One thing to be careful about when programming games is relying on the rules of algebra. Simple laws like the Associative Law and Distributive Law don't always work when using floating point numbers. I'll give some Python code to demonstrate, but these problems are with floats, not with Python.
- Distributive Law. We've been taught that a * (b + c) == (a * b) + (a * c).
a, b, c = 0.111, 0.201, 0.305 s1 = a * (b + c) s2 = (a * b) + (a * c) print '%.08f - %.08f = %.08f' % (s1, s2, s1 - s2) print ' equal? %s' % (s1 == s2)
These are the results:
0.05616600 - 0.05616600 = -0.00000000 equal? False
The difference looks like 0, but it's not. The two sums are not equal. To see the problem, change the format specifier
- Associative Law. We've been taught that a + (b + c) == (a + b) + c. When some of those are negative and some are positive (and occasionally even when they're all positive), the results won't be the same.
- Additive Inverse. We've been taught that a + b - b == a.
a = 1e-30 b = 1e+30 print a, a + b - b, (a + b - b) == a
The result is that (a + b - b) != a. You can look at this example as a special case of the Associative Law.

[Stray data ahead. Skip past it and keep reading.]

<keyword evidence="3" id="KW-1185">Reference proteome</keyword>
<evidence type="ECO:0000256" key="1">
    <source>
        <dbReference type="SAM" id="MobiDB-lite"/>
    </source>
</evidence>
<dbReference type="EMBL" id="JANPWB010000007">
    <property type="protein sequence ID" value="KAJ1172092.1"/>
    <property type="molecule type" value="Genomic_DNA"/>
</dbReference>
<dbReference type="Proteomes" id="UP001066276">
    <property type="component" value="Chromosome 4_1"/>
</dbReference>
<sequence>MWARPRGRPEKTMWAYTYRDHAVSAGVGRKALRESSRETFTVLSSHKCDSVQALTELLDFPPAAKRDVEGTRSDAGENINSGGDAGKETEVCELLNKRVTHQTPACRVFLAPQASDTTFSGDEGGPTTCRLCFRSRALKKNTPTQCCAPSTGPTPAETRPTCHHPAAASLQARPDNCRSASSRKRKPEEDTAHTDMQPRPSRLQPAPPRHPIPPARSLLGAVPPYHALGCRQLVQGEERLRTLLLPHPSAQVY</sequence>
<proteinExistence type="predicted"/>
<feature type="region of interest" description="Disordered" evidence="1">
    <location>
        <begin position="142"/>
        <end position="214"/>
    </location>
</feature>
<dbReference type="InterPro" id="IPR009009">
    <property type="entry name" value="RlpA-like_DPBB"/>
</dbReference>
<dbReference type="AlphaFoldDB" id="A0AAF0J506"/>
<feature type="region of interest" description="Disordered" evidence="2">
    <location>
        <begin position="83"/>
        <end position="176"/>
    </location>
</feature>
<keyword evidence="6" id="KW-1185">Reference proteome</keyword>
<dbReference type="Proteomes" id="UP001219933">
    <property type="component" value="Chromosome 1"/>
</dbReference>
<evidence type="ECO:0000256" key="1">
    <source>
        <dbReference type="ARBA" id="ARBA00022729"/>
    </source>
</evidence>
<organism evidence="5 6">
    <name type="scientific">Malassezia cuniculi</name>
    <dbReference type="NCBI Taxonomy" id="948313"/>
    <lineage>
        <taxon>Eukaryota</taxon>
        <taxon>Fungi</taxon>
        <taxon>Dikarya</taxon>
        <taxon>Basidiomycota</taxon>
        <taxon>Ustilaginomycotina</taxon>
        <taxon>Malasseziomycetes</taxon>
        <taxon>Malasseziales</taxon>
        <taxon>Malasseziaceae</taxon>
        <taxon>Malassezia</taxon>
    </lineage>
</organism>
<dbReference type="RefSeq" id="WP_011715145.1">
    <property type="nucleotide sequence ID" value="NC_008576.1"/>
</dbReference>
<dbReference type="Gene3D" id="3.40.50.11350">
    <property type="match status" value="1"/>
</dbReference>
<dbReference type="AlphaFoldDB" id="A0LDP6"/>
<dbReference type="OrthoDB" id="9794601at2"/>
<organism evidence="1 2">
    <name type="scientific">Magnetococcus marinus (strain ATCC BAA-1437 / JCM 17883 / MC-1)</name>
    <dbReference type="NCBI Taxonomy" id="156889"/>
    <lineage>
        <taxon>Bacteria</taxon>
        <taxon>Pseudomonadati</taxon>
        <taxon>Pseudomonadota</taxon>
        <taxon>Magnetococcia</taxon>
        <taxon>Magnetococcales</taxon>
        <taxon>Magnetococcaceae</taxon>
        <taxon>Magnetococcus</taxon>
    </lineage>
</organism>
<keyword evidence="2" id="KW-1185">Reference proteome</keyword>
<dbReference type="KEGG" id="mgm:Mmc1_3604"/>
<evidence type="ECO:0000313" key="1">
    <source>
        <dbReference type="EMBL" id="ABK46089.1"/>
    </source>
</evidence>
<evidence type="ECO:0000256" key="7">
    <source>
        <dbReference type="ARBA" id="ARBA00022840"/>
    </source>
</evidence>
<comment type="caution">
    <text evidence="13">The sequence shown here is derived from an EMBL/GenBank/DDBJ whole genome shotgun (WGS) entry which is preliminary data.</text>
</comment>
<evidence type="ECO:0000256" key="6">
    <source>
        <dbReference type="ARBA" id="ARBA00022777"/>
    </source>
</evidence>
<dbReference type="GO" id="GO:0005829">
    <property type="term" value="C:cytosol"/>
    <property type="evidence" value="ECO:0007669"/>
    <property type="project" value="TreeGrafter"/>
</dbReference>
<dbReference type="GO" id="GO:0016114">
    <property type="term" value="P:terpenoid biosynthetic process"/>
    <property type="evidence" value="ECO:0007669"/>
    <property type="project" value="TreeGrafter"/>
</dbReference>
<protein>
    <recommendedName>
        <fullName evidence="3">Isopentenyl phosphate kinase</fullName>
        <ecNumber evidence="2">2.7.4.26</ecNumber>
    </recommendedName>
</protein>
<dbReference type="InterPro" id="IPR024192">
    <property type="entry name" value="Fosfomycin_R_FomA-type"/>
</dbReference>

To some of you these problems will seem obvious and not a big deal for most applications. Why do I bring it up in this blog? Loss of precision can open up exploits in multiplayer games. Let's consider a game in which you can trade with someone else, and the total amount of money is represented as a float. If player A has a large amount of money a, he may be able to send a very small amount x to B (who has b) without it affecting his own amount. We can have a + b < (a - x) + (b + x), which means this exploit creates new money out of nowhere.
If you're using floating point numbers, be sure to use double precision. Alternatively, use integers or fixed point arithmetic to avoid some of these issues. If you do a lot of math in your game, be sure to learn about numerical programming. There are a lot more issues than the simple ones I describe here.